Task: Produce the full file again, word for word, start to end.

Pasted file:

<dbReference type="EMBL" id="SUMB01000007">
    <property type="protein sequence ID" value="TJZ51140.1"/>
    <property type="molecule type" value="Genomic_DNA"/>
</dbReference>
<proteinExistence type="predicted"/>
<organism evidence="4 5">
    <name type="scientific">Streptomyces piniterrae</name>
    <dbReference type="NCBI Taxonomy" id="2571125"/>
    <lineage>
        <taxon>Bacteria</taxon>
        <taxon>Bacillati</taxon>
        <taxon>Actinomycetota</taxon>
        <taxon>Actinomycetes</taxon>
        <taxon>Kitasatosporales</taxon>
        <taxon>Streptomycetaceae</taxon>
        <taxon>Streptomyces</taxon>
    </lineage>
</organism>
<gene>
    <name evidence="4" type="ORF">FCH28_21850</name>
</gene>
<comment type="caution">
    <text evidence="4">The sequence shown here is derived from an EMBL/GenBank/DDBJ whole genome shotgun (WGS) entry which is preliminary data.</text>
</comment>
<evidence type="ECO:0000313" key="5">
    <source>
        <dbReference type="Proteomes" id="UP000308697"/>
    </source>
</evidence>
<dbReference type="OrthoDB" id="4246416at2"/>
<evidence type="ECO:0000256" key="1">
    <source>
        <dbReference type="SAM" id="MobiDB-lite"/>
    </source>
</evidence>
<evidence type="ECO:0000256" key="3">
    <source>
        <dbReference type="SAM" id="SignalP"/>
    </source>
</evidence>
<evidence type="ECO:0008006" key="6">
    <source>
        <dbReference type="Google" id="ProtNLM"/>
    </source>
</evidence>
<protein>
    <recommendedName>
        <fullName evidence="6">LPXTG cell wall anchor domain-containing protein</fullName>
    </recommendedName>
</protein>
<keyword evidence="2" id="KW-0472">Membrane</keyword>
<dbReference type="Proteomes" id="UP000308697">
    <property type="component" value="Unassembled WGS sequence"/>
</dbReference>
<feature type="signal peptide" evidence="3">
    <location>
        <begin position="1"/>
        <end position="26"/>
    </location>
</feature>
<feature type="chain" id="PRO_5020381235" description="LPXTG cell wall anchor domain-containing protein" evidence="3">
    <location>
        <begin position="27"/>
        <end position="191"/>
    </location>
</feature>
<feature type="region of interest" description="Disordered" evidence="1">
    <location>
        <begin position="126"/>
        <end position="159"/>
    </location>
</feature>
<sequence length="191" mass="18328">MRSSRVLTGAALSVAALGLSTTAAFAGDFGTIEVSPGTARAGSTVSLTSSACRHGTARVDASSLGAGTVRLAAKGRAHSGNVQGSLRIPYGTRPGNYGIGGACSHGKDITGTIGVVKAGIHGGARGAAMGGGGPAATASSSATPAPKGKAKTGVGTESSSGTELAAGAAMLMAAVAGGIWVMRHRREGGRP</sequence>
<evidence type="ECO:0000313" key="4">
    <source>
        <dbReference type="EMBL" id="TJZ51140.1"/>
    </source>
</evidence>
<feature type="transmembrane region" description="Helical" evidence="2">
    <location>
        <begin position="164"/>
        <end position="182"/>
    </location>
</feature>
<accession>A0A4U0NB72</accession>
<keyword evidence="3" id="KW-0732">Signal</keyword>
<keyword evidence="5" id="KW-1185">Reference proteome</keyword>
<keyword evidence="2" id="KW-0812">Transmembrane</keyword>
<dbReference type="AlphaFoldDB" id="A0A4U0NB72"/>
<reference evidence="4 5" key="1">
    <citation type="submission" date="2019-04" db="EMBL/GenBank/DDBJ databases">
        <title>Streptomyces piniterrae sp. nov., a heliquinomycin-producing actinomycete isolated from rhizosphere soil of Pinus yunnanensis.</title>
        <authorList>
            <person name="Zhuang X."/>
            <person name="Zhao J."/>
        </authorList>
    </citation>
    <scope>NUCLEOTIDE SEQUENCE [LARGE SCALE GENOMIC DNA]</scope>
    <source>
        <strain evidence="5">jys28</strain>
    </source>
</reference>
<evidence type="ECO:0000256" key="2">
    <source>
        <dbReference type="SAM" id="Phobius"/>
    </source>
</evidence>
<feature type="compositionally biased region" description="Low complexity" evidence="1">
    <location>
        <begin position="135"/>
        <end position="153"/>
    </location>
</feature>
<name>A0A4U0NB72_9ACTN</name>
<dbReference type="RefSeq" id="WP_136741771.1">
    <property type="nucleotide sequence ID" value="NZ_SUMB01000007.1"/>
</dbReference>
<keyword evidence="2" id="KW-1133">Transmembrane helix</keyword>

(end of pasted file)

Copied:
<dbReference type="EMBL" id="SUMB01000007">
    <property type="protein sequence ID" value="TJZ51140.1"/>
    <property type="molecule type" value="Genomic_DNA"/>
</dbReference>
<proteinExistence type="predicted"/>
<organism evidence="4 5">
    <name type="scientific">Streptomyces piniterrae</name>
    <dbReference type="NCBI Taxonomy" id="2571125"/>
    <lineage>
        <taxon>Bacteria</taxon>
        <taxon>Bacillati</taxon>
        <taxon>Actinomycetota</taxon>
        <taxon>Actinomycetes</taxon>
        <taxon>Kitasatosporales</taxon>
        <taxon>Streptomycetaceae</taxon>
        <taxon>Streptomyces</taxon>
    </lineage>
</organism>
<gene>
    <name evidence="4" type="ORF">FCH28_21850</name>
</gene>
<comment type="caution">
    <text evidence="4">The sequence shown here is derived from an EMBL/GenBank/DDBJ whole genome shotgun (WGS) entry which is preliminary data.</text>
</comment>
<evidence type="ECO:0000313" key="5">
    <source>
        <dbReference type="Proteomes" id="UP000308697"/>
    </source>
</evidence>
<dbReference type="OrthoDB" id="4246416at2"/>
<evidence type="ECO:0000256" key="1">
    <source>
        <dbReference type="SAM" id="MobiDB-lite"/>
    </source>
</evidence>
<evidence type="ECO:0000256" key="3">
    <source>
        <dbReference type="SAM" id="SignalP"/>
    </source>
</evidence>
<evidence type="ECO:0008006" key="6">
    <source>
        <dbReference type="Google" id="ProtNLM"/>
    </source>
</evidence>
<protein>
    <recommendedName>
        <fullName evidence="6">LPXTG cell wall anchor domain-containing protein</fullName>
    </recommendedName>
</protein>
<keyword evidence="2" id="KW-0472">Membrane</keyword>
<dbReference type="Proteomes" id="UP000308697">
    <property type="component" value="Unassembled WGS sequence"/>
</dbReference>
<feature type="signal peptide" evidence="3">
    <location>
        <begin position="1"/>
        <end position="26"/>
    </location>
</feature>
<feature type="chain" id="PRO_5020381235" description="LPXTG cell wall anchor domain-containing protein" evidence="3">
    <location>
        <begin position="27"/>
        <end position="191"/>
    </location>
</feature>
<feature type="region of interest" description="Disordered" evidence="1">
    <location>
        <begin position="126"/>
        <end position="159"/>
    </location>
</feature>
<sequence length="191" mass="18328">MRSSRVLTGAALSVAALGLSTTAAFAGDFGTIEVSPGTARAGSTVSLTSSACRHGTARVDASSLGAGTVRLAAKGRAHSGNVQGSLRIPYGTRPGNYGIGGACSHGKDITGTIGVVKAGIHGGARGAAMGGGGPAATASSSATPAPKGKAKTGVGTESSSGTELAAGAAMLMAAVAGGIWVMRHRREGGRP</sequence>
<evidence type="ECO:0000313" key="4">
    <source>
        <dbReference type="EMBL" id="TJZ51140.1"/>
    </source>
</evidence>
<feature type="transmembrane region" description="Helical" evidence="2">
    <location>
        <begin position="164"/>
        <end position="182"/>
    </location>
</feature>
<accession>A0A4U0NB72</accession>
<keyword evidence="3" id="KW-0732">Signal</keyword>
<keyword evidence="5" id="KW-1185">Reference proteome</keyword>
<keyword evidence="2" id="KW-0812">Transmembrane</keyword>
<dbReference type="AlphaFoldDB" id="A0A4U0NB72"/>
<reference evidence="4 5" key="1">
    <citation type="submission" date="2019-04" db="EMBL/GenBank/DDBJ databases">
        <title>Streptomyces piniterrae sp. nov., a heliquinomycin-producing actinomycete isolated from rhizosphere soil of Pinus yunnanensis.</title>
        <authorList>
            <person name="Zhuang X."/>
            <person name="Zhao J."/>
        </authorList>
    </citation>
    <scope>NUCLEOTIDE SEQUENCE [LARGE SCALE GENOMIC DNA]</scope>
    <source>
        <strain evidence="5">jys28</strain>
    </source>
</reference>
<evidence type="ECO:0000256" key="2">
    <source>
        <dbReference type="SAM" id="Phobius"/>
    </source>
</evidence>
<feature type="compositionally biased region" description="Low complexity" evidence="1">
    <location>
        <begin position="135"/>
        <end position="153"/>
    </location>
</feature>
<name>A0A4U0NB72_9ACTN</name>
<dbReference type="RefSeq" id="WP_136741771.1">
    <property type="nucleotide sequence ID" value="NZ_SUMB01000007.1"/>
</dbReference>
<keyword evidence="2" id="KW-1133">Transmembrane helix</keyword>